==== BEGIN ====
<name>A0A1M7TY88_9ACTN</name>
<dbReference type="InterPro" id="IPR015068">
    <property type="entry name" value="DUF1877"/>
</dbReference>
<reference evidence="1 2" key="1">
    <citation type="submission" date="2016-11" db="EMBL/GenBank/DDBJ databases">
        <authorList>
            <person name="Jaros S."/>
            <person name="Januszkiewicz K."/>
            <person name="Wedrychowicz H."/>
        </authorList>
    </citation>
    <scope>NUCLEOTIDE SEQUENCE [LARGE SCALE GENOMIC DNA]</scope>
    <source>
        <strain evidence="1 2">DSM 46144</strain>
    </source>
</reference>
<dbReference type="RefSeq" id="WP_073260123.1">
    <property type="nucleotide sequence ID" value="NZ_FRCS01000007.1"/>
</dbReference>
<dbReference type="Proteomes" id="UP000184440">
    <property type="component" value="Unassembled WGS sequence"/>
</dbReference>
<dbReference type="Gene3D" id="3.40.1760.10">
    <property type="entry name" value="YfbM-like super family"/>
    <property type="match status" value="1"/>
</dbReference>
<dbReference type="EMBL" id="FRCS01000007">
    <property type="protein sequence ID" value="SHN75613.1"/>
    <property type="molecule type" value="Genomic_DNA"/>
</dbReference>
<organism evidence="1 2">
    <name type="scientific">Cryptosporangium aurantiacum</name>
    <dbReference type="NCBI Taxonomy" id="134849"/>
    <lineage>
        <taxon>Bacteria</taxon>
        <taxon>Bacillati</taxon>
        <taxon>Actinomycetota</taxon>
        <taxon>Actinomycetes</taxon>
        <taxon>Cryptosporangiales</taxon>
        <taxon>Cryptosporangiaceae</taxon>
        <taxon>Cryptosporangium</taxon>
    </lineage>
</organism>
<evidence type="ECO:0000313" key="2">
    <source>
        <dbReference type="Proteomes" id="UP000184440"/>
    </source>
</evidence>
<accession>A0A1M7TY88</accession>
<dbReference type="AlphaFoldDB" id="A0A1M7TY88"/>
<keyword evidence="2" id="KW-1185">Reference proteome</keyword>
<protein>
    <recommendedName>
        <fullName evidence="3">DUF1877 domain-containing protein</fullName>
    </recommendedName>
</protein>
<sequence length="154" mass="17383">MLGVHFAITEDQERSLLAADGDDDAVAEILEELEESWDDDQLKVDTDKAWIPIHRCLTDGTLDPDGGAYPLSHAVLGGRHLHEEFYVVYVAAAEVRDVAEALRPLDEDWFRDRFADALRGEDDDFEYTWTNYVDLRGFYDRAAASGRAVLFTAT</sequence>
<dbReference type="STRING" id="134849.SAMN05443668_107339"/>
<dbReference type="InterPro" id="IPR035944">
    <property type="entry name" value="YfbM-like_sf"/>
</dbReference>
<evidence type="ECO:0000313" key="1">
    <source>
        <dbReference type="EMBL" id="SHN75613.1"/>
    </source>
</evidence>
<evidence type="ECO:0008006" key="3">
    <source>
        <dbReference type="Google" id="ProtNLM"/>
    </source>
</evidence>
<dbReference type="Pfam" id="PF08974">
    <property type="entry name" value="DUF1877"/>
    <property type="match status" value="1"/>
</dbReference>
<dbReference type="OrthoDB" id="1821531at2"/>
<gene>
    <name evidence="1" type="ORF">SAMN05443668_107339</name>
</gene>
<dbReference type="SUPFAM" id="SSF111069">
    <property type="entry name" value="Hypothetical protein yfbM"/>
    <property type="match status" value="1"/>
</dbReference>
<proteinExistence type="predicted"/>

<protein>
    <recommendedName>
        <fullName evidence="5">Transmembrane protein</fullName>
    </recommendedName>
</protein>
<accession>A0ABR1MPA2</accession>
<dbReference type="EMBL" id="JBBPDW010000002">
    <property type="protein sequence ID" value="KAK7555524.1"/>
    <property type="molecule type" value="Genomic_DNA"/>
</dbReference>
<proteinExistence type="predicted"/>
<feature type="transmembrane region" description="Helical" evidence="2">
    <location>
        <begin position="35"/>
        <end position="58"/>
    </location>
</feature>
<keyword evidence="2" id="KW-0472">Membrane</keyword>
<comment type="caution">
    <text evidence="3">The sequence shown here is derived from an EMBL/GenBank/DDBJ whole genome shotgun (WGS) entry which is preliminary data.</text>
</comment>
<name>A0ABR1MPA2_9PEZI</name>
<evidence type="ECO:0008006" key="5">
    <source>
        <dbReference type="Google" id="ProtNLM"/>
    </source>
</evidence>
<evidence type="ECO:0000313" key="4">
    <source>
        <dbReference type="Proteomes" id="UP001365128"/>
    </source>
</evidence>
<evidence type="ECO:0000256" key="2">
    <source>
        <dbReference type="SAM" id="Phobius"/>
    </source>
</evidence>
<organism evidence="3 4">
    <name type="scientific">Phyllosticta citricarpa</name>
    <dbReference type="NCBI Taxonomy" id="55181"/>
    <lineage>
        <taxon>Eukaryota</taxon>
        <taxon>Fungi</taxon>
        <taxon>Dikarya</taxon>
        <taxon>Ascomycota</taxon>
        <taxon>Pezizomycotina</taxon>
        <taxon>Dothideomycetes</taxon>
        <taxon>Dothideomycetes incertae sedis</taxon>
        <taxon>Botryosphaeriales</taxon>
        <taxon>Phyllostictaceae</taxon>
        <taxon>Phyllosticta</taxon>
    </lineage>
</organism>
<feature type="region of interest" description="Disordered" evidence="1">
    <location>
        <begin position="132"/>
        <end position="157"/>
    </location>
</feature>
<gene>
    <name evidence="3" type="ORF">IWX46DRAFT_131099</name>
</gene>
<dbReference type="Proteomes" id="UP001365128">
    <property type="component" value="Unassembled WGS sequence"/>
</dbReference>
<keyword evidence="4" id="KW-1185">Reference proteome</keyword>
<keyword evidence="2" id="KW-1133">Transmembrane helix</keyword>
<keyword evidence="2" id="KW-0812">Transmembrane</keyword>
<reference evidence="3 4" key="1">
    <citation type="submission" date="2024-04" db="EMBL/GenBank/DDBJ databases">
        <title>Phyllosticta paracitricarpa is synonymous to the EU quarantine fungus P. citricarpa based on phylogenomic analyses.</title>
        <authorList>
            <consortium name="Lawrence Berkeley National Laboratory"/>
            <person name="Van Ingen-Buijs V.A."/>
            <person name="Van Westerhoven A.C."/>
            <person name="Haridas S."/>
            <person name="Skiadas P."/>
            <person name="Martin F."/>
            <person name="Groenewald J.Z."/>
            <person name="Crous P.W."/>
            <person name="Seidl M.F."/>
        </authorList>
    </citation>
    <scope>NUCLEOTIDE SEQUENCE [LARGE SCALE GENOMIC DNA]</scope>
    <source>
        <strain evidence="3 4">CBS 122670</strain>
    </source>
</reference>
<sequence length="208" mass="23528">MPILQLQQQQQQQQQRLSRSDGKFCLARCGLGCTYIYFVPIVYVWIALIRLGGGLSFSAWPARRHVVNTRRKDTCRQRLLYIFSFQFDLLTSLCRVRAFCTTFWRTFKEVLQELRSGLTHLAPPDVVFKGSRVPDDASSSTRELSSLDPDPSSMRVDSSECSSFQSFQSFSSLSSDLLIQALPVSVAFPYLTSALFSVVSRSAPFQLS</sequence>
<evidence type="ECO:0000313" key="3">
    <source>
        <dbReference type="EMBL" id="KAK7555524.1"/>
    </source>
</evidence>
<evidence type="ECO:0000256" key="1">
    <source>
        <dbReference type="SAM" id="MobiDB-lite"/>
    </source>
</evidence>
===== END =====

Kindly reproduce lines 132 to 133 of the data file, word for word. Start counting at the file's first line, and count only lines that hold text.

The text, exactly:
        <taxon>Dothideomycetes</taxon>
        <taxon>Dothideomycetes incertae sedis</taxon>